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On Dying at Any Age

khinchey's picture

Both of these pieces highlighted the many consequences to the growing population of older Americans. Emanuel and Silverstone both write that there will undoubtedly be challenges but they are impossible to predict and incredibly diverse. Silverstone speaks clearly about the changing needs of social workers and how the evolving field reflects the challenges Emanuel worries about. Like many of my classmates I am both frustrated and unwillingly relating to Emanuel's op-ed. I spent alot of time reading the reflections of my classmates and it was comforting to know that this isn't just causing me internal confusion.

 I agree with many of my classmate's observation of Emanuel's ableist and classist narrative of aging. @smalina writes “Emanuel's focus on the number 75 also assumes an incredibly normative life pace, that leaves little room for the queer and crip time experienced by so many.” Not only do so many of us defy normative time at a young age, more and more Older American's are defying Emanuel's generalizations. My maternal grandparents defy the odds and Emanuel's insinuation that older adults cannot experience rewarding and vivacious lives. My grandfather (78) and step-grandmother (72) retired to Asheville,NC and I sometimes think they are healthier than I am, half a century younger. They have active social lives, exercise daily, and travel globally multiple times a year. I am surprised that their upper-middle class, privileged experience of aging is not what Emanuel envisions for himself. 

 Both of these grandparent's have also been lucky to have minimal experience with major interventional medicine. I attribute much of that to their dedication to remaining healthy. My maternal grandmother turned 75 this past summer and also lives independently and is one of my biggest supports. Silverstone writes that many older Americans "will remain in or return to workforce to supplement diminished retirement incomes." (312) My grandmother experienced this growing phenomenon. She returned to work in her early 50's after getting a divorce and worked until she was 73. Financial necessities made this late career choice necessary and since she was laid off her financial situation has been dire. She has also suffered from several major medical situations since her job loss. I can see a clear decline in her health since her stress levels have skyrocketed and her resources have become scarce. This decline is an example of Emanuel's argument but these three “outlier” grandparents have made it possible for me to go back to school, have stepped in as parental figures all the time. If they had died at 75, I would be lost.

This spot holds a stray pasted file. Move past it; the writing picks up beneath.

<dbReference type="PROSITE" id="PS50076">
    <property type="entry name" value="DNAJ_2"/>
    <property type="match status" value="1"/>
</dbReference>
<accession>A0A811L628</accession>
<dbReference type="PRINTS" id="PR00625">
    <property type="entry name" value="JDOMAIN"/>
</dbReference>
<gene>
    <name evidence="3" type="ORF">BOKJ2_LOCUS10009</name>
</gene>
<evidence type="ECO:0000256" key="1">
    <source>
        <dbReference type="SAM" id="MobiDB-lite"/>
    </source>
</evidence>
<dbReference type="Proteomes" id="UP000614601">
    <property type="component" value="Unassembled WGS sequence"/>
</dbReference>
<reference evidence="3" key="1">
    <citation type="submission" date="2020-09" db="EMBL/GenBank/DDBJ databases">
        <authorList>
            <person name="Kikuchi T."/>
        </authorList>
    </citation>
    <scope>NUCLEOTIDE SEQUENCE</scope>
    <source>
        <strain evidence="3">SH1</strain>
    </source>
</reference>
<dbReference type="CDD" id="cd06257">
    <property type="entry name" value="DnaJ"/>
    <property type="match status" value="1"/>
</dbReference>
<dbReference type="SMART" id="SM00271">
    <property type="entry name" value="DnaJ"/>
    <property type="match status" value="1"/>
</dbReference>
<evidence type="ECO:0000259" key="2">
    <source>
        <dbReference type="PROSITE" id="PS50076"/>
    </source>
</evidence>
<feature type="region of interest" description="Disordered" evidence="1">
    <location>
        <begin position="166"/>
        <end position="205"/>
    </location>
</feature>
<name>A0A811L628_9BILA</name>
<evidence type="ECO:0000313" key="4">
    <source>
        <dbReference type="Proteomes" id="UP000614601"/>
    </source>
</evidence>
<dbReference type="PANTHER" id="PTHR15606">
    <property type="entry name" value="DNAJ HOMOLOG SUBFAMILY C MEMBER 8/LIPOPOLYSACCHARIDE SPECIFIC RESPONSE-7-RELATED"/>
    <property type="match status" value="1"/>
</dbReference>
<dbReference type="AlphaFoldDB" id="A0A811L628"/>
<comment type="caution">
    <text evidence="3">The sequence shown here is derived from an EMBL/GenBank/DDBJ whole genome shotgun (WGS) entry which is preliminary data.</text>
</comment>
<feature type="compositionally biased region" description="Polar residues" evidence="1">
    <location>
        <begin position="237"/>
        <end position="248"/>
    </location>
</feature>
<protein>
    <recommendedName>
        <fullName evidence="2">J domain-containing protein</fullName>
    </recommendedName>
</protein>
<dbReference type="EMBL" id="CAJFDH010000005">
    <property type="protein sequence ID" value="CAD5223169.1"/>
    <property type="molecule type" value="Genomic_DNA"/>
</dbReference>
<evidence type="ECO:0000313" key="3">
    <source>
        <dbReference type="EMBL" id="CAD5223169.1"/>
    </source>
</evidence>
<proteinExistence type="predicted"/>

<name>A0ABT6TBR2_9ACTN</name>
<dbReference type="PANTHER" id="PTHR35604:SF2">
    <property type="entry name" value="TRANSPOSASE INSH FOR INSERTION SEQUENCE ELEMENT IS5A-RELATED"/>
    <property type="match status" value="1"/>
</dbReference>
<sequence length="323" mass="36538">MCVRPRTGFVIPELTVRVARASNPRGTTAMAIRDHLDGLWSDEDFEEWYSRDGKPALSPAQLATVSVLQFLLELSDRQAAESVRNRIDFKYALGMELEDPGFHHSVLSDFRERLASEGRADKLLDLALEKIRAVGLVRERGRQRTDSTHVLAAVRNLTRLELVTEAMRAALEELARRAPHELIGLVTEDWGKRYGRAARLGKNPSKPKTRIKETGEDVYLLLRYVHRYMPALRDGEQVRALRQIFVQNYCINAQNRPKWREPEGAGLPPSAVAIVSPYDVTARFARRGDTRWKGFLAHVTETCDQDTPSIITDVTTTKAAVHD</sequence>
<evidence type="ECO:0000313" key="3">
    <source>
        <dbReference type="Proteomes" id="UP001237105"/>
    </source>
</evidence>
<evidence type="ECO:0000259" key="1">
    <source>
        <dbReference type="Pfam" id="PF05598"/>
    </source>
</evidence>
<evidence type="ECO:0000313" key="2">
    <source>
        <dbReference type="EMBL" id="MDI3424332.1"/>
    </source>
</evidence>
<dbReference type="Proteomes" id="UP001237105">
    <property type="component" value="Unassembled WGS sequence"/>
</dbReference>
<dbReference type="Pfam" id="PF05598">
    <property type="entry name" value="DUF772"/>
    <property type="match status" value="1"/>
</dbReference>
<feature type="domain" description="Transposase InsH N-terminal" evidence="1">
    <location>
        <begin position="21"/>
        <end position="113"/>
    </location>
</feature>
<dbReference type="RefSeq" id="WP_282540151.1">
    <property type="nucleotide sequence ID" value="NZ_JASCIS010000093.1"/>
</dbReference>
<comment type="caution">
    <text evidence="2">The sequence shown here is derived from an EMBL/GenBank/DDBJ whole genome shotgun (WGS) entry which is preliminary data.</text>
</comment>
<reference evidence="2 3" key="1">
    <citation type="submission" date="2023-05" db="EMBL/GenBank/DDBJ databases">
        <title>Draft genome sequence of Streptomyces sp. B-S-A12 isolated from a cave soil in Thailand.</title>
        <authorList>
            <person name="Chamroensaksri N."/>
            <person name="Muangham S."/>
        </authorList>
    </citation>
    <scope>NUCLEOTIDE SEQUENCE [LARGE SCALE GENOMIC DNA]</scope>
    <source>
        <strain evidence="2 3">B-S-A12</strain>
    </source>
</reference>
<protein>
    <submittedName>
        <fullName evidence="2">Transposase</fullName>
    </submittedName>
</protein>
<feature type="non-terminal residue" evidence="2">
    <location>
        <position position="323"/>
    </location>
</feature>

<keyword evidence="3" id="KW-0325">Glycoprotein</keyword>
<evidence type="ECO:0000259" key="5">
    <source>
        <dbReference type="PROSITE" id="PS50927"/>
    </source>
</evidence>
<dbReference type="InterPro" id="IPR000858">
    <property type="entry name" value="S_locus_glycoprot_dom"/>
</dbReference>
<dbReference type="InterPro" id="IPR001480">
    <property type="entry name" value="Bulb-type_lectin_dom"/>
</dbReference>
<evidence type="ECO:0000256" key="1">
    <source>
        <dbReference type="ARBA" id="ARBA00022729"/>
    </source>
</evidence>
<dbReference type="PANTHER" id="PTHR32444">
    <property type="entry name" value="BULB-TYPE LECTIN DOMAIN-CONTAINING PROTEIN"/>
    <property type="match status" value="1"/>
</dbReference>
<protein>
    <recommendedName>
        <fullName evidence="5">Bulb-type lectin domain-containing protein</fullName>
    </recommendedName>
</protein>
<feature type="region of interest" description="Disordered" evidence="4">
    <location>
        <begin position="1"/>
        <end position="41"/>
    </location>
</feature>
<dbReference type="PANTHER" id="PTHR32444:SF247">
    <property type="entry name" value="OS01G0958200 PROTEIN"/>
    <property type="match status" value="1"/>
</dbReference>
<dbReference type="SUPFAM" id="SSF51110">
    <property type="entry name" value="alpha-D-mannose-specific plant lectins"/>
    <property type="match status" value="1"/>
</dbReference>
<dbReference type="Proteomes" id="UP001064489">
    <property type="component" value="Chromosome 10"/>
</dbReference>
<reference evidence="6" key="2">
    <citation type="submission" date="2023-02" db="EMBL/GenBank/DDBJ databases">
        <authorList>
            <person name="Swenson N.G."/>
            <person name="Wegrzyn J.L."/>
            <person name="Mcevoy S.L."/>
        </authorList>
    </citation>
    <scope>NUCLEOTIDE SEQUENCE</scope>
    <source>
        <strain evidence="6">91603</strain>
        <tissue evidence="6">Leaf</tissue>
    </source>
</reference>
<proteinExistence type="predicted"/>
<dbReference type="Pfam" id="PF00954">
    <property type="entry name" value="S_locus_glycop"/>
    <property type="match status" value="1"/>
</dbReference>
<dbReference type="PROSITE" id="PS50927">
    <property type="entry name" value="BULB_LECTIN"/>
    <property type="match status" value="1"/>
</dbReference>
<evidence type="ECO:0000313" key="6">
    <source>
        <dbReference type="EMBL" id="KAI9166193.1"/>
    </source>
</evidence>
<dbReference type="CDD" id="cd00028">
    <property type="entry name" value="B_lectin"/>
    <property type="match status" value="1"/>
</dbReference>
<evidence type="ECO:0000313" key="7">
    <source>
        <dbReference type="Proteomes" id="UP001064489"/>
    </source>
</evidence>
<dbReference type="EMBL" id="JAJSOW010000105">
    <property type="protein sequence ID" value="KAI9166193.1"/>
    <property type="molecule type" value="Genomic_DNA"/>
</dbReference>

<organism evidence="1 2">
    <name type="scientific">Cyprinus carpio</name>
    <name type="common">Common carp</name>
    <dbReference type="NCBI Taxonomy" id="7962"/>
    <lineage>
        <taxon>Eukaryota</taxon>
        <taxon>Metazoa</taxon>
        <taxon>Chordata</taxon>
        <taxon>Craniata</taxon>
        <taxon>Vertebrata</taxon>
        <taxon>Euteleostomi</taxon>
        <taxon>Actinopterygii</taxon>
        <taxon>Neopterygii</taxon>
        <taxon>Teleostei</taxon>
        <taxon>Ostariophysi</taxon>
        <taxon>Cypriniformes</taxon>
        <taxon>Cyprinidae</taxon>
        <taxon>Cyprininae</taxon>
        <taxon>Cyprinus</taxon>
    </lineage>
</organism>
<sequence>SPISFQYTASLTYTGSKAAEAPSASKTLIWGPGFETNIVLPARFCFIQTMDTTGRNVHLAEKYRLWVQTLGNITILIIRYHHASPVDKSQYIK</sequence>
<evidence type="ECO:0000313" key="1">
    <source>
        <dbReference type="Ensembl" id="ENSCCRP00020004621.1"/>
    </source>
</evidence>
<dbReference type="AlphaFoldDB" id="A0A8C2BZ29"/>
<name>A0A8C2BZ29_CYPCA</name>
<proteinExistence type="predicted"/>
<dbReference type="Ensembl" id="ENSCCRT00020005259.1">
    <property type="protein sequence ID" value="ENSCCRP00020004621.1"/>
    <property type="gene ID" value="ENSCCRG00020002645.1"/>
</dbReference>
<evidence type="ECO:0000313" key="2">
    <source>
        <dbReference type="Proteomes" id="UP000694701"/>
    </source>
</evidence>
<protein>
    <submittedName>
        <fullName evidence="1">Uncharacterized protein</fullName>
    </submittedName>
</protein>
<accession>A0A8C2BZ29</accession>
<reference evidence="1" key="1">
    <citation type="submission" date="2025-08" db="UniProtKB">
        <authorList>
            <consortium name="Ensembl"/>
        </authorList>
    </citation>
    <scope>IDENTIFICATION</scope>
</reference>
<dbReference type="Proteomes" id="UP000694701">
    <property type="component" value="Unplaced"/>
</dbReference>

My unwilling relation to Emanuel's argument happened when I read about his father's heart attack. Familial trauma's do change the way people look at their own life trajectory.While his descriptions are somewhat problematic, I do not believe that Emanuel is saying that his father operates solely as a burden. Major traumatic life events, like strokes & heart attacks, do not just affect the patient. They change everyone’s life. Emanuel writes about the often hidden effects of surviving strokes, "The bad news is that many of the roughly 6.8 million Americans who have survived a stroke suffer from paralysis or an inability to speak. And many of the estimated 13 million more Americans who have survived a “silent” stroke suffer from more-subtle brain dysfunction such as aberrations in thought processes, mood regulation, and cognitive functioning." This is a haunting fact, that millions of American families per year are moving into a new reality that consists of HUGE emotional, financial, emotional challenges and VERY little support.

 It is impossible for me to imagine how I will feel about aging when I am Emanuel's age. My life plan has also been changed drastically by experiencing my father's stroke when he was only 46. Emanuel missed the boat by not acknowledging major health set backs are unavoidable at any age. I worry often if I will want to have children of my own or find a long term partner. @abradycole puts it perfectly when she writes, “Although it’s difficult to separate Emmanuel’s argument from the many problematic things we’ve brought to light in our posts, the one take away I’ve gotten from this article is that there are people who don’t agree that dying is the worst thing that can happen to a person, and that it is the individual’s job to decide when they’re ready to do it.” I also work hard to try and make positive memories in my new role as caregiver and with the new challenges we face. These challenges have made me more appreciative of the time I have with my grandparents and inspired me to spend as much time as possible with them. Neither Silverstone, Emanuel, or I have the answer as to how best to deal with our changing realities. We can only try to take care of ourselves to the best of our ability and cherish the moments we have with the older people in our lives.

My Step-Grandmother, Grandfather, Mom, and I at Grand May Day 2014